The First Method: The 5A's - For Those Ready to Quit

Counseling Your Patients on Smoking Cessation

Evidence demonstrates that even brief clinical
interventions can significantly increase the rates at
which patients quit smoking

When counseling your patients about smoking, the Agency for Healthcare Research recommends a brief smoking cessation intervention known as the "5 A’s": Ask, Advise, Assess, Assist, and Arrange. 

This entire counseling process takes less than three minutes.[i]

Clinical judgment is most important when counseling patients.  The following scripts are examples to address smoking cessation while using the 5A’s.  Please add your own scripts and discuss your counseling methods on our monthly ACOG conference calls.  Other office sites will be particularly interested in your “teachable moments” and verbal cues.

Ensure that tobacco-use status is obtained and recorded at every patient visit.  When possible, ask open-ended questions so the patient will have an opportunity to elaborate. 

Many of your “Ask” questions will have already been answered by patients on the Smoking Survey, however, the scripts below will help you initiate the conversation. “I see from your Smoking Survey that…”

  • “Have you ever smoked?”
  • “How often do you smoke?”
  • “When is the last time you smoked?”
  • “How many cigarettes did you smoke yesterday/last week/last month?”
  • “Why do you think it would be a good idea to quit?”
  • “Do you dip or use snuff?”

Advise your patient to quit smoking.  Use clear, strong and personalized language to get your point across.

  • “Quitting is the single most important thing you can do to protect your health as well as your family.”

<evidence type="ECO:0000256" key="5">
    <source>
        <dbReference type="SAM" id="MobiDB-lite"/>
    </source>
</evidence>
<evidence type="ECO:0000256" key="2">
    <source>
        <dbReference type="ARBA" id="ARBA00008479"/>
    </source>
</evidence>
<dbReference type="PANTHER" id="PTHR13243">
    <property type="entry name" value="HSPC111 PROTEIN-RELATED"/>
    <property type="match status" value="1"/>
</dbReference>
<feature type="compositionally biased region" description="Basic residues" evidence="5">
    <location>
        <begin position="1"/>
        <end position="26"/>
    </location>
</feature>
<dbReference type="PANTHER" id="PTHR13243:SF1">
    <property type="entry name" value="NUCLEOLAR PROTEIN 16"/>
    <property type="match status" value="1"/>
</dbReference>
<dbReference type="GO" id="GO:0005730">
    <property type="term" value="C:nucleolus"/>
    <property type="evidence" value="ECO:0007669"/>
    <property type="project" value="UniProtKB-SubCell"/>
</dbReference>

•  “The effects of your secondhand smoke are harmful to your family.   I suggest you quit not only for them but for yourself.”
  • “Smokers who quit save an average of $120 a month.”

Ask every patient if she is willing to quit at this time.  If she is willing to quit, offer praise and provide resources and assistance.

If unwilling to quit, help motivate the patient by using the 5R’s (on Page 13).

If they have tried to quit in the past, get more information.

  • “So you’ve tried to quit.  What do you think triggered you to start smoking again?”

Assist your patient with a quit plan.

Give advice on successful quitting.

  • “It is best if you refrain from drinking alcohol at the beginning of your effort to quit smoking as alcohol is strongly associated with relapse.”
  •  “I suggest you ask others not to smoke in the house while you are trying to quit as it may hinder your success.”

Provide resources for your patient.

  • “If you feel you need more support to help you quit, here is a list of support groups in our area.”
  • “Let me give you some education materials on the benefits of not smoking that will help make quitting easier.”
  • “There are some great resources on the internet that can help you with quitting.  Here is a list of websites I recommend.”
  • “For further assistance with quitting, call the New York State Quitline at 1-866-NY-QUITS.  The Quitline will connect you with local resources that can help you quit.”
  • “Go to for more information about quitting as well as additional resources from the New York State Department of Health.”

Assist your patient to quit by setting a quit date, ideally within 2 weeks of the visit.

  • “Together, we will set a date that will be scheduled as your last day of smoking.  How about next Monday?”
  • “When do you think would be a good time for you to quit?”

Have the patient arrange support from family, friends and co-workers.

  • “Do you have friends or family you can call if you get an urge?”
  • “If you have the urge to smoke, you can call the NY State Quitline at 1-866-NY-QUITS.  There are counselors on call 24/7 to help you.”

Schedule follow-up visits/phone calls to review patient progress toward quitting.





[i] Warner, Brian.  Helping surgical patients quit smoking: why, when and how. Anesth Analg, 2005; 101: 481-7.




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